WHY do you do what you do?
I paint because I love to and it's the one thing in my life that I have done with some success. If it "wasn't my job" I would still be painting.


HOW do you do what you do? Describe your creative process and/or your typical work day.
I learned how to paint doing crafts, tole painting, guessing - most of what I did was on wood or metal. I was also a house painter for a number of years and you would be surprised at how much it teaches you about colour and care. I basically transferred my wood technique to board. I learned how to draw by setting up a subject in front of me and drawing until I thought I had it right. My earlier work is certainly fairly askew - but nice in a folky way. As time went on I would refine my technique, discover new paint, and stretch a little here and there. Basically, I underpaint the background and subject in acrylics and then I warm the surface with oil paint (rubbed into the surface and used to creat the shadows). There are many layers, I use lots of fine sandpaper and I always use varnish to keep the oil and acrylic separate.

I am still working on trying to find balance in my life. I work mostly during the day in natural light. I begin after breakfast and paint on and off until the light goes. Some days, when I am working a lot of detail, I can manage only a few cramped hours with a tiny brush. Other days I can do ten hours if I feel really inspired or a great deal of pressure (meaning a looming deadline!).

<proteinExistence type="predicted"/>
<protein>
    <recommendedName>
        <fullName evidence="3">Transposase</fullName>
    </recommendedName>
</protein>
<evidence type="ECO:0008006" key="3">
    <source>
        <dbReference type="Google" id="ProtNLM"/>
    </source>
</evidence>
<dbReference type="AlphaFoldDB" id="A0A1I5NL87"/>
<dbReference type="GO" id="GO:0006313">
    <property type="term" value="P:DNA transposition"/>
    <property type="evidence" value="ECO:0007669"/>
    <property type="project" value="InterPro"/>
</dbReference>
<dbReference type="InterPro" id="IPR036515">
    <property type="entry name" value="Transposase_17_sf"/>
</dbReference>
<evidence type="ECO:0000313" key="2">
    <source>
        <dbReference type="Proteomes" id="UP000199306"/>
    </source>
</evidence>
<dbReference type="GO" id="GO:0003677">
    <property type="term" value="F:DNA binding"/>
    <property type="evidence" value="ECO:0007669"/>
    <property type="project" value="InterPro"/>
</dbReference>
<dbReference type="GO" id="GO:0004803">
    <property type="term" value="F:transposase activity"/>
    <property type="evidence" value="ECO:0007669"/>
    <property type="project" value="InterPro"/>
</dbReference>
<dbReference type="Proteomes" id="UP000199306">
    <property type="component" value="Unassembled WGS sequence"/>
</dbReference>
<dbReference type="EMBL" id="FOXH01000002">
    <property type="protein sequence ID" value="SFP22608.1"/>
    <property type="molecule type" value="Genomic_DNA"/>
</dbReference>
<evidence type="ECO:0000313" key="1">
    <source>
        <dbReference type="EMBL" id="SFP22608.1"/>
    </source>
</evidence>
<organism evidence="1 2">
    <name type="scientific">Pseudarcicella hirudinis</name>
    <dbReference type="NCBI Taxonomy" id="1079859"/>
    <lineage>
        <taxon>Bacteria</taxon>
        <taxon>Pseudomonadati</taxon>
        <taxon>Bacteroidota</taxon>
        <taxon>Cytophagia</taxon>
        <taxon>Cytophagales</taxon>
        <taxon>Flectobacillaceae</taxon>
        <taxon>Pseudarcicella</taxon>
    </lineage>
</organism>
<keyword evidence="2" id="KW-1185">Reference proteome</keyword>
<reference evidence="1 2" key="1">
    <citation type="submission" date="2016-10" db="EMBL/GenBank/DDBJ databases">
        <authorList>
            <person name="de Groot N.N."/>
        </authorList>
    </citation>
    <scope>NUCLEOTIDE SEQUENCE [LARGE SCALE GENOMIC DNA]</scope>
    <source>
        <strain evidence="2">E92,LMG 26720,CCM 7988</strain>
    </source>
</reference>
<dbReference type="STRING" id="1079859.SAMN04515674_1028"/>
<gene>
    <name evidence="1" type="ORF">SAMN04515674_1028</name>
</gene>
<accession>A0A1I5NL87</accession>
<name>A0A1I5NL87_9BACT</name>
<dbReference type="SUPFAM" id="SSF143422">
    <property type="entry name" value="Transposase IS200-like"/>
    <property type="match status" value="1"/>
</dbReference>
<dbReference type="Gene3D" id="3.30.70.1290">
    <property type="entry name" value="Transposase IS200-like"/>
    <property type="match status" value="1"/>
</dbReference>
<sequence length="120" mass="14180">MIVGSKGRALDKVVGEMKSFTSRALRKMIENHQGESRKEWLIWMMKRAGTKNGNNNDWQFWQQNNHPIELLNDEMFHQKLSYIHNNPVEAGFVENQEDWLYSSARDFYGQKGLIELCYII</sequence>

FINAL WORDS... Anything else you would like to add? Advice for new artists or entrepreneurs?
I feel very lucky. I love my work, and if it wasn't my work, I would love it anyway. I would advise anyone aspiring to be an artist to "just be an artist". Do it for yourself, and if it works out that people would like you to share your work with them, then that's extra.

Thank you so much for sharing your story Holly! I identify and relate to so many of the things you said and I have a much deeper appreciation for your work now that I understand more about where/who it comes from.

To find out more about Holly and her work, visit her website http://www.hollyfarrell.com/.

If you're in the Toronto area, the Katharine Mulherin Gallery is showing some of Holly's most recent work  until July 4th!

3 comments:

LeksiDesigns said...

Hello! I just wanted to let you know I have chosen your blog for a blogger award! I love your blog! Here is the link to get it!

http://leksidesigns.blogspot.com/2010/06/paying-it-forward.html

Sheri said...

hi edna,
thank you for sharing this! when i saw the thumbnail on your facebook page i was convinced that they first picture (the line of books) was an actual picture and not a painting. i LOVE holly's work.

thelasthurrah said...

WOW, I thought these were photographs at first! Beautiful work, thanks for letting us know about this artist!!